New to Dahlias, suggestions for a newbie please

glaswegian(5b, Ont)February 2, 2008

So I got my Vesseys catalogue recently, and whilst browing through the pages, as you do. I noticed that there were 7 pages of these things, how is a new bie supposed to know what is what? :-)

Needless to say I was overwhelmed by all the different types, so I figured I'll turn to you experts to shed some light.

There are some new ones for 2008 like:

English Breakfast ( hmmm...makes me miss the UK )

Carribean cocktail

Let's dance

Clair Obscure

Tyrell

Edge of Joy

Black Wizard

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vikingcraftsman

Last year I had the wife order collections. This year I told her to order her color favorites. Just one way to attack the proble of too many choices

    Bookmark   February 2, 2008 at 1:13PM
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glaswegian(5b, Ont)

How many would you say one should start with, and can they be planted in pots?

Any nice fragrant ones in particular that you guys like?

    Bookmark   February 2, 2008 at 1:56PM
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dahliagardener

Good luck finding a fragrant dahlia. There are a few open centered ones-- Singles & Orchid form ones that have a very mild sweet pollen scent to them but dahlias in general don't have any perfume.
They can be planted in pots but some get really tall so you have to watch what you're getting or they will fall all over & they can even even tip the pot over. Go to Steve Nowotarski's site on container dahlias & see what a great job he does with dahlias in mixed pots. There's also a place to order the container dahlias so you know those varieties been successfully grown in pots.

Here is a link that might be useful: Container Dahlias

    Bookmark   February 2, 2008 at 2:58PM
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jroot(5A Ont. Canada (near Guelph))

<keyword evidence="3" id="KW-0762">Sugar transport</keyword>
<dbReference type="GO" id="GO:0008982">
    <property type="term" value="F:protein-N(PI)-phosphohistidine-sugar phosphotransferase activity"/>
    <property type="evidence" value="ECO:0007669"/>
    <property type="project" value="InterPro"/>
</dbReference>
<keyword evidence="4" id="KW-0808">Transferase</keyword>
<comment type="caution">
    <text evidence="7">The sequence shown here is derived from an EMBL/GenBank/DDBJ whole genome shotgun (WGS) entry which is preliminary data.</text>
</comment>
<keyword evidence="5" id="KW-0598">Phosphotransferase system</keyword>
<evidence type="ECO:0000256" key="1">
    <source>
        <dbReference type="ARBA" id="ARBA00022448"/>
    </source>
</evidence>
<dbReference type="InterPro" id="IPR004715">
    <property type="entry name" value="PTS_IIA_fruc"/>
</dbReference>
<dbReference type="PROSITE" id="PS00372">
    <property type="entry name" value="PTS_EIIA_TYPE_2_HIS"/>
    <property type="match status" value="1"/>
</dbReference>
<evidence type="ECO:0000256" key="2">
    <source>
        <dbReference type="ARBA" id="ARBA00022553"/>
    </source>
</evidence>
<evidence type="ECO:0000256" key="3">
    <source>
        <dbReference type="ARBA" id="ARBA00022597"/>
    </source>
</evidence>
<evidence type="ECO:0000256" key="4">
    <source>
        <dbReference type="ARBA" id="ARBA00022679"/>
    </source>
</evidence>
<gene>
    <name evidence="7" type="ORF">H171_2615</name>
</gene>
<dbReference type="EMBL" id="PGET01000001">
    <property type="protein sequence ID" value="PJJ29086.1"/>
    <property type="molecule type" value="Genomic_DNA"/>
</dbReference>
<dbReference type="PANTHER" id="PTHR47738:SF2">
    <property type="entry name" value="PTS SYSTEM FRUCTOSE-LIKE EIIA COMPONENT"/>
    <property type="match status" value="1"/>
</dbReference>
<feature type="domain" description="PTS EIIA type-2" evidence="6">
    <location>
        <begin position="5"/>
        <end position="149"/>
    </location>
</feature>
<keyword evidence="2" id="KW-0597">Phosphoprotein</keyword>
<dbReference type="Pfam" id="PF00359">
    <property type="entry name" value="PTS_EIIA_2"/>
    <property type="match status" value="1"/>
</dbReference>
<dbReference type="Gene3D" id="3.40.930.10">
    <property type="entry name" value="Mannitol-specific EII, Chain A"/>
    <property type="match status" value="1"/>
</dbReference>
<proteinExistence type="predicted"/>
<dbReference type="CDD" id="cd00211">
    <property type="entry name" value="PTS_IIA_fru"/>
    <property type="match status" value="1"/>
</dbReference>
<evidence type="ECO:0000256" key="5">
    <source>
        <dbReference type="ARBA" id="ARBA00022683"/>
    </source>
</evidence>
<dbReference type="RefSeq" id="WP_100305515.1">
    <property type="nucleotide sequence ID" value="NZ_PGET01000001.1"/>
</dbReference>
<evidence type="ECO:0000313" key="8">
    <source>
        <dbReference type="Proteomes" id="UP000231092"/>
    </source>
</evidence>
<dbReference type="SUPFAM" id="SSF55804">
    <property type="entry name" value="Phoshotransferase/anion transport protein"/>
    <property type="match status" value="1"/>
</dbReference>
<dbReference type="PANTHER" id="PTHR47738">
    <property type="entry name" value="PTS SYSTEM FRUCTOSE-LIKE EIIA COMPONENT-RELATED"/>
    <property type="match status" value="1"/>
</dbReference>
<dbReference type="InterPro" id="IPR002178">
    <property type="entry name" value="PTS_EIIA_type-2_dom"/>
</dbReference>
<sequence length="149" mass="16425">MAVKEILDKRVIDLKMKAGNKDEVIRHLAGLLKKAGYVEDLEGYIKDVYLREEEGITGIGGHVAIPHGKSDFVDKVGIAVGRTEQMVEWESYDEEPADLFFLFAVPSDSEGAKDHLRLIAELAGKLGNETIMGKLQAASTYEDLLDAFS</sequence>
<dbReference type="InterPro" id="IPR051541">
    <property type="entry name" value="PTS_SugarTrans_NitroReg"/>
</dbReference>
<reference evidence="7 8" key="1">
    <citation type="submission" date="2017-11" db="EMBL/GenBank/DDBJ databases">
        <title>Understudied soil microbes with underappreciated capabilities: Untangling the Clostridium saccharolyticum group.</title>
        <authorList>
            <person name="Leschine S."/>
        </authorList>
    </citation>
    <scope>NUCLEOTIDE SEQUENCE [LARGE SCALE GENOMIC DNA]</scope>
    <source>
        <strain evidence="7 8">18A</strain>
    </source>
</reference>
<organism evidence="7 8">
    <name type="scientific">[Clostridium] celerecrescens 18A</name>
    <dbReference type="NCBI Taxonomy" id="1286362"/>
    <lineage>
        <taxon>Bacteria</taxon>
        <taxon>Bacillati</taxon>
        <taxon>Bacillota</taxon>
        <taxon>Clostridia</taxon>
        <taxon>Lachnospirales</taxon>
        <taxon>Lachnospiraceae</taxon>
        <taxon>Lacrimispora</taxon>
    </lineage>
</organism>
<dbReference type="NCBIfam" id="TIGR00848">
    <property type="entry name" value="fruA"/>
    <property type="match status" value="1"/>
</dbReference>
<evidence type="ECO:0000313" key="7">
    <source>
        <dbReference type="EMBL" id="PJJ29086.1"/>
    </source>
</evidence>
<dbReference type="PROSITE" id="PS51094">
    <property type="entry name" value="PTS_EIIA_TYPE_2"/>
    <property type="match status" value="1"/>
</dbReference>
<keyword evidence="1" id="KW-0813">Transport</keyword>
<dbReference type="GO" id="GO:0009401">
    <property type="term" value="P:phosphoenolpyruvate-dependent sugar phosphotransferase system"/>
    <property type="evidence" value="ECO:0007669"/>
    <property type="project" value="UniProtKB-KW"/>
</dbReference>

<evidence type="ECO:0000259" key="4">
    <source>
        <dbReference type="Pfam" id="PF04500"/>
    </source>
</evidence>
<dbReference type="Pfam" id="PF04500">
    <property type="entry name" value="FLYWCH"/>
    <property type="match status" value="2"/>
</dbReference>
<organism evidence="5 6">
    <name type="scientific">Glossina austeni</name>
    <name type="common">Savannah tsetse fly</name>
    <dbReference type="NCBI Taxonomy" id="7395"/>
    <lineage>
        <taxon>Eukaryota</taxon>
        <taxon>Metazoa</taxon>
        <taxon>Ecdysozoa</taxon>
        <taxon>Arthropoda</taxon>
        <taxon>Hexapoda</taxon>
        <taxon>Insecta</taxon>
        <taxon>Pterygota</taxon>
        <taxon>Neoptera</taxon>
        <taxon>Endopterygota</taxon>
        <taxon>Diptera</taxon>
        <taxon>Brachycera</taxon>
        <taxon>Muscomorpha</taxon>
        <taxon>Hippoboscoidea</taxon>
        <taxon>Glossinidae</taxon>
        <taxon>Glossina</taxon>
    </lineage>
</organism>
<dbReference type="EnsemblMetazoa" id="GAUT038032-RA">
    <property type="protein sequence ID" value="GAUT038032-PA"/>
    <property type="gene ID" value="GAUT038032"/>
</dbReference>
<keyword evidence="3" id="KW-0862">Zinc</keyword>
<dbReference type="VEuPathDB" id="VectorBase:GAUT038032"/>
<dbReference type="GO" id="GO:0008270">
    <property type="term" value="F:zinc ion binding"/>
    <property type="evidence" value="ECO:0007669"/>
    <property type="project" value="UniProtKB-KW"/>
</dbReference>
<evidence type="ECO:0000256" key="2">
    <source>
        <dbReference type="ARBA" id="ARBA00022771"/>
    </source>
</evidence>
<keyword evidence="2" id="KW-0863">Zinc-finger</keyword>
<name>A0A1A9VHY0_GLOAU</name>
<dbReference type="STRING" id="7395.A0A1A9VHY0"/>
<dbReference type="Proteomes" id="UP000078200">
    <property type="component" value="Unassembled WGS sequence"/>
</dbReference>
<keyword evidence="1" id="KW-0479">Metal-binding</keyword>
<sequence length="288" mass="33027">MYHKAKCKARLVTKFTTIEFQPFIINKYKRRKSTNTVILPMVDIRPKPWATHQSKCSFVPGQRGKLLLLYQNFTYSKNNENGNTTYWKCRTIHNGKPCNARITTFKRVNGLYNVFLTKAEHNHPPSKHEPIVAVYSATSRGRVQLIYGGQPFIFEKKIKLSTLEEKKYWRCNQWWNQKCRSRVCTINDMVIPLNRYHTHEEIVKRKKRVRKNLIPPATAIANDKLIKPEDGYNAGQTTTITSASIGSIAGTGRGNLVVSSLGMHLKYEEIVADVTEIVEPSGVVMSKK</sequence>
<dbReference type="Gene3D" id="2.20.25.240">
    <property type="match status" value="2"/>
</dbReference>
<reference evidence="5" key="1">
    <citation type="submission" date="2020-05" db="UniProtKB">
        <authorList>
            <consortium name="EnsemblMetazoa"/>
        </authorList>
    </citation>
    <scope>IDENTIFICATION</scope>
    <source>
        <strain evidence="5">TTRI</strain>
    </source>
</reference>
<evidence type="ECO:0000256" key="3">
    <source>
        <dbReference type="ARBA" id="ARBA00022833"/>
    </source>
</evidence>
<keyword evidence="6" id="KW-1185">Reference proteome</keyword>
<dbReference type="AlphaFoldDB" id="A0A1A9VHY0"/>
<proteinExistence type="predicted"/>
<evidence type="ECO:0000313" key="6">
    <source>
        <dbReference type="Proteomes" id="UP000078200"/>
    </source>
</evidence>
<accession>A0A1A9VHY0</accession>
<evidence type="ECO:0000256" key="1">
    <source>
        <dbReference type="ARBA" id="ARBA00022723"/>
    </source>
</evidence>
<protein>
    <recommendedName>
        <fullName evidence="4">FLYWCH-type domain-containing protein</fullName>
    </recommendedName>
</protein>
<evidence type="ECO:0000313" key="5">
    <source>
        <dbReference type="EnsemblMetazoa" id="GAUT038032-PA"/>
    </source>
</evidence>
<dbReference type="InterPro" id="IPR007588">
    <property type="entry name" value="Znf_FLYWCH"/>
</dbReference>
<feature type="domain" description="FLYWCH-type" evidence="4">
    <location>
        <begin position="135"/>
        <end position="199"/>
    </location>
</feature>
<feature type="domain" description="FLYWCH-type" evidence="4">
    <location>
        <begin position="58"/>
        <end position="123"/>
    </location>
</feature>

Mick (glaswegian), I haven't found any dahlias with a nice fragrance, not like the brugmansia. However, I still love them for their stunning visual presentation. I have also found that they tend to do best planted directly into the garden. Mind you, I prefer the tall ones ( 3- 5 feet). These would never be okay in a pot unless the pot was very large, as stated by dahliagardener. If you wanted to plant dahlias in a container, I would suggest the smaller varieties. There are numerous ones available.

Dahlia Bloom Size Abbreviations

AA - over 10" dia.
A - 8" to 10" dia.
B - 6" to 8" dia.
BB - 4" to 6" dia.
M - miniature 2" to 4" dia.

Also, check out Dan's Dahlias at: http://www.dansdahlias.com/products.php

There is a dahlia society in Toronto. I include their website which contains a lot of information that will help you, Mick, as you explore this new world.

Here is a link that might be useful: Canadian Chrysanthemum and Dahlia society

    Bookmark   February 2, 2008 at 4:57PM
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glaswegian(5b, Ont)

Thanks for that John (Jroot ). I was just toying with the container idea really. I will be planting the dahlia ( If I know which one to get ), directly in the ground.

Now you said they like to planted directly in the ground, does that mean you can't start them indoors?

    Bookmark   February 2, 2008 at 5:53PM
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gladzoe(3a)

I grew several stargazer dahlia's in containers which were started from seeds. I did make the error of planting two to a pot and neither flowered and it was like excavating dinosaur bones trying to get them separated. My decision to go with seeds is that they are affordable for me to play with until I learn to store the tubers over winter. The beauty of containers is that it is much easier to dump the pot rather than dig in the ground (I grow Gladiolus that way too). It is also fun being surprised by the shape and colors they came out as. Good luck.

    Bookmark   February 2, 2008 at 7:53PM
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vikingcraftsman

I had a dog that ran through my dahlias so I planted some in big plastic containers. I also build wood planters for them. For boquets for the wife I grow basil and other herbs for scent.

    Bookmark   February 2, 2008 at 10:32PM
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jroot(5A Ont. Canada (near Guelph))

Mick, of course they can be started in pots. That is what I was saying in another discussion. ( See below ) What Vikingcraftsman says is correct as well. If the pot is large, or a raised bed then that is good for growing them as well. Leaving them enough room, as Gladzoe says, is good advice as well. I plant mine about a foot and a half away from each other for the best results. That is purely a personal taste though. You will have to experiment and find out what works best for you in Brantford, given your soil and sun conditions.

Here is a link that might be useful: splitting tubers and starting in pots

    Bookmark   February 3, 2008 at 11:29AM
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